JPMorgan Sees Surge in Fees From U.S.-Listed Chinese Companies

JPMorgan Chase & Co. expects investment-banking fees from U.S.-listed Chinese companies to surge this year as they step up acquisitions, helping compensate for a drop in initial public offerings.

Revenue from mergers advisory, acquisition financing and convertible bond underwriting for such companies may triple from last year, said Brian Gu, the bank’s head of corporate finance for China. U.S-listed Chinese companies’ contribution to JPMorgan's investment banking revenue from China will probably more than double from where it stood over the last two years, Gu said.

Takeovers involving Chinese companies traded in the U.S. have surged this year as a drop in valuations encouraged owners to take them private. Meanwhile, Chinese IPOs in the U.S. tumbled as a slowing economy and corporate accounting scandals eroded investor confidence.

“There are lots of bells and whistles added to these deals, including loan financing and convertible bonds,” Gu said of the acquisitions. “Clients are no longer interested to just hear IPO or plain vanilla deal pitches because there is just no appetite for these. It’s become a different game.”

Takeovers of U.S.-listed Chinese companies reached a record $6.8 billion this year, more than double the amount for all of 2011, according to data compiled by Bloomberg. The biggest deal was a $3.5 billion bid for Focus Media Holding Ltd. in August by private-equity firms including Carlyle Group LP and Hong Kong-based FountainVest Partners Co. Ltd., in what would be China’s largest leveraged buyout.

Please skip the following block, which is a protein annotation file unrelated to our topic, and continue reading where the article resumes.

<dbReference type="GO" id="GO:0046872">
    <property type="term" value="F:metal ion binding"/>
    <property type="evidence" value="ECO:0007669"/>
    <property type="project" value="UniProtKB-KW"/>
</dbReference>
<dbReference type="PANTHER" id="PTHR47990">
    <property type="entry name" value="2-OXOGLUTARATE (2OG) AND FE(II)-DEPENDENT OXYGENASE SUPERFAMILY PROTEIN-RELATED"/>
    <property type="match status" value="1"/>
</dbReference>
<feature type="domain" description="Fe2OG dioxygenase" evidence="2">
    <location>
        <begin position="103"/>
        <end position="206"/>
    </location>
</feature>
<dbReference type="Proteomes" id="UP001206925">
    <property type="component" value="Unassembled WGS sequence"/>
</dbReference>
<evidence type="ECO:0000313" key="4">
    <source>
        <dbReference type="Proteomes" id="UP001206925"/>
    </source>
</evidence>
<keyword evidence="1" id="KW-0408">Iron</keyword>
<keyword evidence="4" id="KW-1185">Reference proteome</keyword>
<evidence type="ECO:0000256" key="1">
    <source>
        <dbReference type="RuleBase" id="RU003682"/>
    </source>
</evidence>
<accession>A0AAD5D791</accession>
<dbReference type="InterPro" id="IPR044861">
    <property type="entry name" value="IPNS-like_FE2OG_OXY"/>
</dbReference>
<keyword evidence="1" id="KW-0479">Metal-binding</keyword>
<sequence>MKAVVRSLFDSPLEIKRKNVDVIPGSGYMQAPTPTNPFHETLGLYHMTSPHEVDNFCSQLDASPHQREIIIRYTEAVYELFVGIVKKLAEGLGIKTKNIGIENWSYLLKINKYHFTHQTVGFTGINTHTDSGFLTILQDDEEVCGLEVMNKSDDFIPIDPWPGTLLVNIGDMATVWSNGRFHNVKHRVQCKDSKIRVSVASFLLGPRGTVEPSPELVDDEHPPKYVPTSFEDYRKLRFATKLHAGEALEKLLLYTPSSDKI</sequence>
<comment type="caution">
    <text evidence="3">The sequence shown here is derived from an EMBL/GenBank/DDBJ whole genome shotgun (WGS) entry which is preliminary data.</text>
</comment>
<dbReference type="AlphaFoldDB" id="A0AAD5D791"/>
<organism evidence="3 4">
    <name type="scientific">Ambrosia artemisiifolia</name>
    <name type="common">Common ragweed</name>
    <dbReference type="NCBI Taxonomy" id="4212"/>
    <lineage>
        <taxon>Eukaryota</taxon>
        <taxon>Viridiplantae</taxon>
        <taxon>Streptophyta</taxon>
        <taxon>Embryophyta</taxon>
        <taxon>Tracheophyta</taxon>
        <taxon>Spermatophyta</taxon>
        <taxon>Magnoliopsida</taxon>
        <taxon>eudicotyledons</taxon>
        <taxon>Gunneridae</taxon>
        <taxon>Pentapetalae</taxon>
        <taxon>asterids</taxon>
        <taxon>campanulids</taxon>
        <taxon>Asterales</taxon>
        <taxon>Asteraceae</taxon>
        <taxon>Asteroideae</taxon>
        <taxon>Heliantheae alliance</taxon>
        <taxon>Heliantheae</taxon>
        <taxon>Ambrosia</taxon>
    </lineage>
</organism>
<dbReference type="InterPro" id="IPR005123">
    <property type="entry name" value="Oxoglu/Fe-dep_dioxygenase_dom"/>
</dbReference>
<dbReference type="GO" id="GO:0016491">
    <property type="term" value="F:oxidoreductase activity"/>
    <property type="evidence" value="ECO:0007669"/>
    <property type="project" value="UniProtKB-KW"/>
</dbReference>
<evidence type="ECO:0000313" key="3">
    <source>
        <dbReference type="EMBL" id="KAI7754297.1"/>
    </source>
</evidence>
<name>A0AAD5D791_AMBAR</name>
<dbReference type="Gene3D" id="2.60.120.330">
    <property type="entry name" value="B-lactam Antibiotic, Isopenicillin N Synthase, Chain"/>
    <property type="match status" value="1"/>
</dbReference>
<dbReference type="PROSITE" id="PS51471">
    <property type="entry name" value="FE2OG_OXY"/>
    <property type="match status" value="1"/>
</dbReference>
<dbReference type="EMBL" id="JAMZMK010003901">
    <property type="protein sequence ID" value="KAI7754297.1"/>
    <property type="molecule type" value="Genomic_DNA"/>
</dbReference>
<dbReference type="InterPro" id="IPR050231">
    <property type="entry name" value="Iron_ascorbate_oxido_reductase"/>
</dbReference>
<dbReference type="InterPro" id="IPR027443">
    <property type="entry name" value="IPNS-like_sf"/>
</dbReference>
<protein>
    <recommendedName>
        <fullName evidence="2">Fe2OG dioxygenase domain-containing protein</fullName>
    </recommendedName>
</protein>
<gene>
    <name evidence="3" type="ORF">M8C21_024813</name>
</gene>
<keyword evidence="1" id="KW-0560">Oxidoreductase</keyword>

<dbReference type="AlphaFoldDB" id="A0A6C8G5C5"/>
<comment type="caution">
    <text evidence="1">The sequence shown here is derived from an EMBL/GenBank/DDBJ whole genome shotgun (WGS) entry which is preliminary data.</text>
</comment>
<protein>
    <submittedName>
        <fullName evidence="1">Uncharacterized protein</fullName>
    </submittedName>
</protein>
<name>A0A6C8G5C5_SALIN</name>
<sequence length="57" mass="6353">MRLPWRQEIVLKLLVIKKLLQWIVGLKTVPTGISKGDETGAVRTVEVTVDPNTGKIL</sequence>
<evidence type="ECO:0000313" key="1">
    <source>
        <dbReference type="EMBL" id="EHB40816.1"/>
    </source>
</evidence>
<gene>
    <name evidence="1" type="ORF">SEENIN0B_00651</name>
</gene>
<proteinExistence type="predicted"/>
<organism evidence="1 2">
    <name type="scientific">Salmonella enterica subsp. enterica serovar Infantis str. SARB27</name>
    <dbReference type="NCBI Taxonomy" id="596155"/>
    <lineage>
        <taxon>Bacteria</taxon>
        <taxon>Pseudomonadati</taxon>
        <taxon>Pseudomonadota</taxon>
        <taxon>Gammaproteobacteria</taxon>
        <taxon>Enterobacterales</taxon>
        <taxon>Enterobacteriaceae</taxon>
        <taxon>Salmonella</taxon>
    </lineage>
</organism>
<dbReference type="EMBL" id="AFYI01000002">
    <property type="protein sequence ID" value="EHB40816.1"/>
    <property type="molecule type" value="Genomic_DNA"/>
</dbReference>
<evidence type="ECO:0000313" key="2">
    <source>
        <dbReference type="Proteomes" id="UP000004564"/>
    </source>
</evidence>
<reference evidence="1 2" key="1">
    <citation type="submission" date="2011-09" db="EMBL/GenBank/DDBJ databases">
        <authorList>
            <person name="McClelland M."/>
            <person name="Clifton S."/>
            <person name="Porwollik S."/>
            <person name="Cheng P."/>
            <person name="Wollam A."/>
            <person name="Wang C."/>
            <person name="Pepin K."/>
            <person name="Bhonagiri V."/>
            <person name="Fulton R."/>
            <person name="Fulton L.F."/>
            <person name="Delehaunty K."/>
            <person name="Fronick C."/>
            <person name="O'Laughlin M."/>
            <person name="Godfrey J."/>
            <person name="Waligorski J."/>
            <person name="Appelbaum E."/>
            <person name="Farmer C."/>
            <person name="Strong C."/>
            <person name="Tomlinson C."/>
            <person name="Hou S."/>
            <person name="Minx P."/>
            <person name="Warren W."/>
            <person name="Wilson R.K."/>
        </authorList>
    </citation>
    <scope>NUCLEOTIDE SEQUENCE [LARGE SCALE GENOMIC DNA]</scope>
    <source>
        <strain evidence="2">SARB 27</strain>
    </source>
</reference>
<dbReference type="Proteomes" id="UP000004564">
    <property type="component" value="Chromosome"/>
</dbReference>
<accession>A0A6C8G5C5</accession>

Convertible Bonds

JPMorgan is advising the special committee appointed by Focus Media to evaluate the offer. Citigroup Inc., Credit Suisse Group AG and Morgan Stanley advised the bidders, data compiled by Bloomberg show.

The 178 Chinese companies traded on U.S. exchanges have fallen by a median of 20 percent in the past year, compared with a gain of 2.4 percent by Chinese companies traded in Hong Kong, according to data compiled by Bloomberg.

Slumping stock prices have discouraged Chinese companies listed in the U.S. from raising money by selling new shares, said Gu. Instead, some are considering selling convertible bonds to finance stock buybacks and boost earnings per share, he said.

JPMorgan last month helped International Ltd., the largest online travel agency in China, arrange a $180 million convertible bond sale. At the same time, the New York-based bank sold Ctrip a derivative designed to minimize dilution when the bonds are converted into shares.

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